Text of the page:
Nielsen and Darnek identified risk factors for cervical flexion myelopathy. Early diagnosis may permit interventions that can reduce injury, while a delay in diagnosis can be devastating for the patient. The authors are from the University of Colorado Denver.


Cervical flexion myelopathy occurs with prolonged extreme flexion of the neck. The patient may present with hemiplegia or quadriplegia with loss of sphincter control.


The mechanism is uncertain but there is evidence of ischemic and/or compression injury to the spinal cord.


Risk factors include prolonged flexion of the neck (usually with the person seated) associated with:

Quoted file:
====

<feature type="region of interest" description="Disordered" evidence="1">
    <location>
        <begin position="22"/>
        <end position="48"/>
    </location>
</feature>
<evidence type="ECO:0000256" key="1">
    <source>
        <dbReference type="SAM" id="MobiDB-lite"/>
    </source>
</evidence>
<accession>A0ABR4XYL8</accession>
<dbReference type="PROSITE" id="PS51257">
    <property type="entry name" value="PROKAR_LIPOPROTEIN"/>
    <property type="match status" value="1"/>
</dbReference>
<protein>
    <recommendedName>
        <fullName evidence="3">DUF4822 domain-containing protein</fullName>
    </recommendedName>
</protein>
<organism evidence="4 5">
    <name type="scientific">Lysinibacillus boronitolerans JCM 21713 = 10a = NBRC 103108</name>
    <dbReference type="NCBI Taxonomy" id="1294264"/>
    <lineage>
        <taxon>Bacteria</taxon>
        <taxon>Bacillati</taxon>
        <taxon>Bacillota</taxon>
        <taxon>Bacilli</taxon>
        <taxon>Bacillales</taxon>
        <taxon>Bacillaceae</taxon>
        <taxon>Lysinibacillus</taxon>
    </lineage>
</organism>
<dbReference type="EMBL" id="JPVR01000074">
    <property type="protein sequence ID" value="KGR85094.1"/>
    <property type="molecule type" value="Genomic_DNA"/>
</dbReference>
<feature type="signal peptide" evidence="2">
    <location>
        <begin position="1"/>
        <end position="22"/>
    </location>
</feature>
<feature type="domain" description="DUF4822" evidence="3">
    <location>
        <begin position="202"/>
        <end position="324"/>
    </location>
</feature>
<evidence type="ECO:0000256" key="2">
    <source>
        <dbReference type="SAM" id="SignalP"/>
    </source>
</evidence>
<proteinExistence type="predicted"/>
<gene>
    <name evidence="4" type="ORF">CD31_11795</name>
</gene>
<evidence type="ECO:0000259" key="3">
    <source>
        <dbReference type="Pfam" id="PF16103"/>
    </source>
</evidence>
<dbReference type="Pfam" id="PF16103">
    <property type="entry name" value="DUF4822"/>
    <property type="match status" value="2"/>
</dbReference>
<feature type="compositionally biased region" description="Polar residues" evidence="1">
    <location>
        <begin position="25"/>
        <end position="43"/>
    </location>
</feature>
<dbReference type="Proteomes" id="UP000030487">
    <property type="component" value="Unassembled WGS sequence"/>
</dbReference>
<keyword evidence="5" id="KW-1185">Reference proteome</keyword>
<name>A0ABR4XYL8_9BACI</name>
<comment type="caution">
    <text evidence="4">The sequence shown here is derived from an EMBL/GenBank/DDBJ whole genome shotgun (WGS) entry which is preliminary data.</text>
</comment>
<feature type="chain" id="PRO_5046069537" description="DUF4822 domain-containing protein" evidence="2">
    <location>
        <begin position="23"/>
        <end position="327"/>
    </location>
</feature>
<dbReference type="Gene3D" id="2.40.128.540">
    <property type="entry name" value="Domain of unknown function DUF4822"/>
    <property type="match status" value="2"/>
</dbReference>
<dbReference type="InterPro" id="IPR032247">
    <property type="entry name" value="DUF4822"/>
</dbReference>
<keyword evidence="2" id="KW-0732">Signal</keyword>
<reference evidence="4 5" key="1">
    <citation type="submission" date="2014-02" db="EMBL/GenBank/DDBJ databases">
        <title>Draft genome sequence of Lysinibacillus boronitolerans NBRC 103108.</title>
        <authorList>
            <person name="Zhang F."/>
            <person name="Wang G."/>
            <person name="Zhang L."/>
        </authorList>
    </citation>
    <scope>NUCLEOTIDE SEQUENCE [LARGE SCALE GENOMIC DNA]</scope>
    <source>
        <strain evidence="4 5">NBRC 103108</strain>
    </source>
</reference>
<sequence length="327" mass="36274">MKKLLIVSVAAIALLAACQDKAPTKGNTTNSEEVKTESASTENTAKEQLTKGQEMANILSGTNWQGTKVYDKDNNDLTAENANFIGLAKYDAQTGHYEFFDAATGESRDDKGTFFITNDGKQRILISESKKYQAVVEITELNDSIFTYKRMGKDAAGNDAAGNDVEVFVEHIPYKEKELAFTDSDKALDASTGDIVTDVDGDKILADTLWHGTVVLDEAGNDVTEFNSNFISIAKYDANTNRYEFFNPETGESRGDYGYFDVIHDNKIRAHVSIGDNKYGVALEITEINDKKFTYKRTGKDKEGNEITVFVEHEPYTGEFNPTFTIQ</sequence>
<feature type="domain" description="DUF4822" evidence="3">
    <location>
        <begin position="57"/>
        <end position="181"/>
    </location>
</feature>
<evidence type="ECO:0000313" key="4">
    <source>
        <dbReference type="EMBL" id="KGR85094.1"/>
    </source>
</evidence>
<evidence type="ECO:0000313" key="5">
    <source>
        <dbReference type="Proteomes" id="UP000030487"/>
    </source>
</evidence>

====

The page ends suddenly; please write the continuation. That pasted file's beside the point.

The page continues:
(1) neurologic surgery with the patient seated and the neck flexed

(2) drug overdose

(3) prolonged assault

(4) prolonged loss of consciousness from other cause


The diagnosis may be delayed if:

(1) the patient is unconscious or has altered mental status

(2) imaging studies of the spinal cord delayed

(3) normal motion at presentation

(4) the prolonged nuchal flexion is not known


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